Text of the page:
Saturday, September 26, 2020

Refugee Procession Is Scene of Horror

Ernest Hemingway (1899–1961)
From Ernest Hemingway: The Sun Also Rises & Other Writings 1918–1926

Refugee camp near the Theseion [Temple of Hephaestus], following the 1922 defeat of Greece in Asia Minor and the evacuation of Eastern Thrace. American National Red Cross photograph collection; Library of Congress
In late August 1922 Ernest Hemingway and his wife, Hadley, were in Germany when news broke that, after a twelve-month standoff, the Turkish National Movement forces had overrun Greek defenses and were working their way west to Smyrna (present-day Izmir), a major port on the Aegean coast. At the end of the month, the Hemingways headed back to Paris and, by the time they returned to their apartment, the Greek army was in rapid retreat as Turkish forces captured city after city, reaching Smyrna on September 8–9. A few days later, a massive fire broke out that destroyed Smyrna’s Greek and Armenian sections and killed thousands, as people fled to the quay to escape the flames. During the following days British and American ships conducted a chaotic evacuation of approximately 200,000 Greeks and Armenians; more than 30,000 men were taken prisoner by the Turkish forces and sent inland.

Three days after the Great Fire of Smyrna, Hemingway received a wire from his editors at the Toronto Star instructing him to travel to Asia Minor to cover the war. He also accepted an offer from William Randolph Hearst’s International News Service to report on the same conflict, essentially double-dipping—a deceit that angered Hadley, who was already upset that he would both leave her alone in Paris and jeopardize his life in a warzone. To hide his duplicity from his employers at the Star, Hemingway would use “John Hadley” as a pseudonym for his articles for Hearst, many of which repeated his dispatches to Toronto.

He left via the Simplon-Orient Express on September 25 for the four-day trip to Constantinople. By the time he arrived, the Greek government had collapsed, King Constantine had been overthrown by his military, and the Greco-Turkish War was essentially over. Instead of arriving at the frontlines of battle, Hemingway found himself in the middle of a refugee crisis.

Within days, Hemingway and his fellow correspondents began hearing stories of Turkish atrocities against fleeing Greeks and learned of the stream of more than a quarter million refugees evacuated from Smyrna and the surrounding areas. Sickened with fever, probably from malaria, he was unable to follow up on the reports or even to attend the briefings for journalists and instead ended up at the British hospital in Constantinople on October 13. An armistice was signed two days later, giving the Greek population fifteen days to leave eastern Thrace and launching yet another mass exodus—including those who had just been evacuated from Smyrna. Still ailing, Hemingway left Constantinople (soon to be Istanbul) and traveled to Adrianople (present-day Edirne, near the border with modern-day Greece), where he witnessed the flood of refugees on October 17 and filed a brief report, which began:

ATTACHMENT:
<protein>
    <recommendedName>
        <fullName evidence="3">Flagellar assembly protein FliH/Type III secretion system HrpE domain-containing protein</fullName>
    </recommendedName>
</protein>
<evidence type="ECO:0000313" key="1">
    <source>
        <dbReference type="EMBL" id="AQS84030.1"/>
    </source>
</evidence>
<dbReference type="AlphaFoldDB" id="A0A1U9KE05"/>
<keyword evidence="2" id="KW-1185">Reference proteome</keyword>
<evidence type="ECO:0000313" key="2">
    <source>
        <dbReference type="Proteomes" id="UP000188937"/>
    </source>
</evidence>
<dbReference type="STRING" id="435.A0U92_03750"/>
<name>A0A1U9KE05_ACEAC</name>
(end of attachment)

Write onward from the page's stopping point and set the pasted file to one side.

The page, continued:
ADRIANOPLE. — In a never-ending, staggering march, the Christian population of Eastern Thrace is jamming the roads toward Macedonia. The main column crossing the Maritza River at Adrianople is twenty miles long. Twenty miles of carts drawn by cows, bullocks and muddy-flanked water buffalo, with exhausted, staggering men, women and children, blankets over their heads, walking blindly along in the rain beside their worldly goods. . . .
Two years later, the “march” of refugees still haunted him, and he echoed the prose of his reporting in a short chapter of the modernist classic in our time:
The carts were jammed for thirty miles along the Karagatch road. Water buffalo and cattle were hauling carts through the mud. No end and no beginning. Just carts loaded with everything they owned. The old men and women, soaked through, walked along keeping the cattle moving. The Maritza was running yellow almost up to the bridge. Carts were jammed solid on the bridge with camels bobbing along through them. Greek cavalry herded along the procession. Women and kids were in the carts crouched with mattresses, mirrors, sewing machines, bundles. There was a woman having a kid with a young girl holding a blanket over her and crying. Scared sick looking at it. It rained all through the evacuation.
The day after he sent off his report from Adrianople, a much-emaciated, still-feverish Ernest Hemingway, his head shaved from sleeping in lice-infested quarters, took the train back to Paris. On the way, he wrote a longer, more personal story that he mailed to the Star, which published it four weeks later and which we present below as our Story of the Week selection.

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SOFIA, Bulgaria. — In a comfortable train with the horror of the Thracian evacuation behind me, it is already beginning to seem unreal. That is the boon of our memories.. . . . If you don't see the full selection below, click here (PDF) or click here (Google Docs) to read it—free!

This selection may be photocopied and distributed for classroom or educational use.